How To Stretch Your Upper Back

A stiff and sore back can really drag you down to the point where your everyday activities may prove difficult.

Upper back pain is coming to the fore as more individuals work in front of various screens like their computers or cell phones.

How To Stretch Your Upper Back

This position of being hunched over in a poor position for an extended period of time can cause a nagging pain in various places. If you suffer from upper back pain then certain yoga poses can help.

In this guide, we will look at how to stretch your upper back with some yoga poses and why yoga can help with upper back pain.

How To Stretch Your Upper Back

To stretch your upper back, you need to look at the surrounding muscles in your body. These include your shoulders, upper chest, and your spine in general.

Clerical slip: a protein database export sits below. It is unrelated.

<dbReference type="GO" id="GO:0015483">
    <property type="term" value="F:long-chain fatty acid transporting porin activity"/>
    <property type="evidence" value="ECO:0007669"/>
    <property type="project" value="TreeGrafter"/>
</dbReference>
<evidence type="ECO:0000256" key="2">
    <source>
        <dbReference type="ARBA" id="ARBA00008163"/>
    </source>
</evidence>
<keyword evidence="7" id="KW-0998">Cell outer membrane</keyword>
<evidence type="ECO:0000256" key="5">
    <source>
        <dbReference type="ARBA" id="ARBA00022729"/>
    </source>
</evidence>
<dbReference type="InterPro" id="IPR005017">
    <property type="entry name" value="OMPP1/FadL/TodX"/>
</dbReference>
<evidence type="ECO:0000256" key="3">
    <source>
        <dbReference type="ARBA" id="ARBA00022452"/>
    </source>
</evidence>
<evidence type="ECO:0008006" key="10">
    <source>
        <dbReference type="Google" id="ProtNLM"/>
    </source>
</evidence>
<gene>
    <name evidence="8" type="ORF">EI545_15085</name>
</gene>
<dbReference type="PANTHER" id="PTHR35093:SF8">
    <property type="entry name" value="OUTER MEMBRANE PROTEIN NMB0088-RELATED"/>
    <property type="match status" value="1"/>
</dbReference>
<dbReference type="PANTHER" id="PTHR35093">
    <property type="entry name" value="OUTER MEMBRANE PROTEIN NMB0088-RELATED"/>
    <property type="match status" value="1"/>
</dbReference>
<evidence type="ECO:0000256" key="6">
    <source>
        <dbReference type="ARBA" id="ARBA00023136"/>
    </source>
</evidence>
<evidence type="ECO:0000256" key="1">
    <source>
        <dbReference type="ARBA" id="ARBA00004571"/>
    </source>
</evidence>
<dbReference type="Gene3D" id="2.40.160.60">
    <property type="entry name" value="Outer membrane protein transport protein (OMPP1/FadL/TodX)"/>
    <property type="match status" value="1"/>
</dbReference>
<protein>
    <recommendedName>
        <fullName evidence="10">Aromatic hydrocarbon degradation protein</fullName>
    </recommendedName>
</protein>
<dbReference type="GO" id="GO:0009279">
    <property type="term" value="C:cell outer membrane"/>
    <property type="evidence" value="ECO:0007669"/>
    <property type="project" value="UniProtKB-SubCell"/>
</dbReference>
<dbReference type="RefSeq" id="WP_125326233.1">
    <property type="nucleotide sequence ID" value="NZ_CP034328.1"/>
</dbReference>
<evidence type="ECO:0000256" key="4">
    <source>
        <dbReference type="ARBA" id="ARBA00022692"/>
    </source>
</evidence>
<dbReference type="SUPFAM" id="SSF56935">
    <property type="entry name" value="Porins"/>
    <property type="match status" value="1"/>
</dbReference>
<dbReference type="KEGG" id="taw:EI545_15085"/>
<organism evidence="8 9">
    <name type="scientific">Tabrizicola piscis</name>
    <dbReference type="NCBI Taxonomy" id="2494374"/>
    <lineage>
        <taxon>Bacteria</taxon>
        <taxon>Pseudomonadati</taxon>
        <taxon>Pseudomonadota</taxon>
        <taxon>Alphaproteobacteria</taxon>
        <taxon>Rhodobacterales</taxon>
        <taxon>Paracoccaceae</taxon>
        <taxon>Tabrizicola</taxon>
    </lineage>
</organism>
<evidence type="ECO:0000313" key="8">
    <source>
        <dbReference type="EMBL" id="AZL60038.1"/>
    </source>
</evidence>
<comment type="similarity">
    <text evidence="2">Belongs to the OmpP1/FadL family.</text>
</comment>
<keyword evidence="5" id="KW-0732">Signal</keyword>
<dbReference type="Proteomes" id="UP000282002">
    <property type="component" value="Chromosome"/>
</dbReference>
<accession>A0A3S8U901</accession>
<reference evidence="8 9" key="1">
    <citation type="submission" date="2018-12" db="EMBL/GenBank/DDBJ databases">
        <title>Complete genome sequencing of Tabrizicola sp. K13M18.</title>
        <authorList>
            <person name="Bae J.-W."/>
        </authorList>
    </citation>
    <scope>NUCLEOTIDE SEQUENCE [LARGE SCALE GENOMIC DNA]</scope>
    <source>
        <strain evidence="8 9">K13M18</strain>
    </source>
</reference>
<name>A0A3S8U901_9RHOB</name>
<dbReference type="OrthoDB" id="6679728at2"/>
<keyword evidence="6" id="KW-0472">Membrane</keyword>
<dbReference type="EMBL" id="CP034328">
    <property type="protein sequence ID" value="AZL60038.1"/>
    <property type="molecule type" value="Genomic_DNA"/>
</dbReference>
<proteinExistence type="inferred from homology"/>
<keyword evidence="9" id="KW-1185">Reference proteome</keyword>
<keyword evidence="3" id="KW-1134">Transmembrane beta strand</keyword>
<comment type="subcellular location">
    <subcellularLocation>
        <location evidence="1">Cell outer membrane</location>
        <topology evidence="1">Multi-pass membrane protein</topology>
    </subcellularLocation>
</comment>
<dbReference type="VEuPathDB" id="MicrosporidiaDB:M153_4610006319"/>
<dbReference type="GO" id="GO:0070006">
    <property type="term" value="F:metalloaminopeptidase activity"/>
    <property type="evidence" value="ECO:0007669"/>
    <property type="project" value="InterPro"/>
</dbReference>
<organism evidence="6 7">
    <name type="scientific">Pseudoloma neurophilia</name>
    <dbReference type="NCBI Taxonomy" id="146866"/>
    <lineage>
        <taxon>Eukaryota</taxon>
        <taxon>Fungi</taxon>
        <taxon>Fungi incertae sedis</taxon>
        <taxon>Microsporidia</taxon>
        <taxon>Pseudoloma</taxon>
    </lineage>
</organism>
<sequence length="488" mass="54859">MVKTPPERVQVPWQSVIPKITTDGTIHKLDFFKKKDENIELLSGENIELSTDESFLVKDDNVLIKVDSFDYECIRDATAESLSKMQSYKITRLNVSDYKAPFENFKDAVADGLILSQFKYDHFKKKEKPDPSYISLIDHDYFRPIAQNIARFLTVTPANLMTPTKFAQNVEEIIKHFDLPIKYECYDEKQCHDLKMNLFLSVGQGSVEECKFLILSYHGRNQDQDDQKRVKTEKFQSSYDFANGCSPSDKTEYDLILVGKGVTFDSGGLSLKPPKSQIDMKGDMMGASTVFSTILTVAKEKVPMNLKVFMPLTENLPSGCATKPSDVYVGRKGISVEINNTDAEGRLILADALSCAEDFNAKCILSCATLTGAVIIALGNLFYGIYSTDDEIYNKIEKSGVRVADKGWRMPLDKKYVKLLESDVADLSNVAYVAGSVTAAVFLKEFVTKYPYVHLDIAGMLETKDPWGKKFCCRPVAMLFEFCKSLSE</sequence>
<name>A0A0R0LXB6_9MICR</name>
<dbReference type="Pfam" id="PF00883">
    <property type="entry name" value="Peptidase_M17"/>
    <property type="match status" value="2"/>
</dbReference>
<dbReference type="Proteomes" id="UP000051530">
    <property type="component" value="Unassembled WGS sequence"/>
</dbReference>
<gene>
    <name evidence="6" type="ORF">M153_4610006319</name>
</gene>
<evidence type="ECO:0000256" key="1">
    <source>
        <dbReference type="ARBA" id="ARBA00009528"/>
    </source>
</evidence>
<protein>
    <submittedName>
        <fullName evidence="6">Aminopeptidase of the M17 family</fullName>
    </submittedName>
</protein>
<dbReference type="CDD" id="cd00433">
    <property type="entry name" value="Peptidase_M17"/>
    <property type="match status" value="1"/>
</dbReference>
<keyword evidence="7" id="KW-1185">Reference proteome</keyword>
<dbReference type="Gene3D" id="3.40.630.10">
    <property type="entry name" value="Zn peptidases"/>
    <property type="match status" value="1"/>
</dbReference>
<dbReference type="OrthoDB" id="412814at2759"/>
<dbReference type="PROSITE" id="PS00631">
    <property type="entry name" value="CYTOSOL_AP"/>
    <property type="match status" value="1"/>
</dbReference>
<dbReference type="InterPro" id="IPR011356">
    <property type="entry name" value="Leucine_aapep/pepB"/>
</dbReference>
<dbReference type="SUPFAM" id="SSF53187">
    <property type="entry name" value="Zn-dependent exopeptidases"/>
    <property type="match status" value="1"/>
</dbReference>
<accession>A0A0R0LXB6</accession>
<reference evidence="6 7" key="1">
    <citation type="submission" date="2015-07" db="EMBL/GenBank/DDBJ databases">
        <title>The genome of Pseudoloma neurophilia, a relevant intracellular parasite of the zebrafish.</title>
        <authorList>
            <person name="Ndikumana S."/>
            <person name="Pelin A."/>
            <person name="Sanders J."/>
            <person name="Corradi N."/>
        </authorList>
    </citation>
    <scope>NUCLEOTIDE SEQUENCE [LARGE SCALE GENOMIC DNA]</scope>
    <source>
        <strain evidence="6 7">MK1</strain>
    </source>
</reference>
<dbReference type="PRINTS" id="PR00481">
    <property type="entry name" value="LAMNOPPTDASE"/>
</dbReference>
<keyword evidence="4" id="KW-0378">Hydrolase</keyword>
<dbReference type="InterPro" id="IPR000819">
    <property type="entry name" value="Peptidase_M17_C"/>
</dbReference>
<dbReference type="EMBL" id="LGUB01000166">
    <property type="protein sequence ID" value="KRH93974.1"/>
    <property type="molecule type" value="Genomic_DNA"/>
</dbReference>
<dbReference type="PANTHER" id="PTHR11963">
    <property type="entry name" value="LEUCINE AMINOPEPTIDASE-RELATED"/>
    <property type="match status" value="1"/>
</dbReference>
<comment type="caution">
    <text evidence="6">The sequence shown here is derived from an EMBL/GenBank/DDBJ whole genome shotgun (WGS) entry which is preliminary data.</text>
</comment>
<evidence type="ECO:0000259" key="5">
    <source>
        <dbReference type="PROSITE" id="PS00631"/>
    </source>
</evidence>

Various poses can open these areas out and help stretch your upper back so you should try one.

Warm Up With The Cat-Cow

The Cat-Cow is made up of the Marjaryasana and Bitilasana which combine to help an individual wake up and stimulate their upper back and spine.

These are two postures you can slowly flow in and out of to really introduce some movement. This is why the Cat-Cow works as a warm-up as you can perform it in the Tabletop position or in an easy pose which is Sukhasana. 

Move Into The Thread The Needle Pose

A pose that can really stretch your upper back muscles and open them up is the Thread The Needle pose.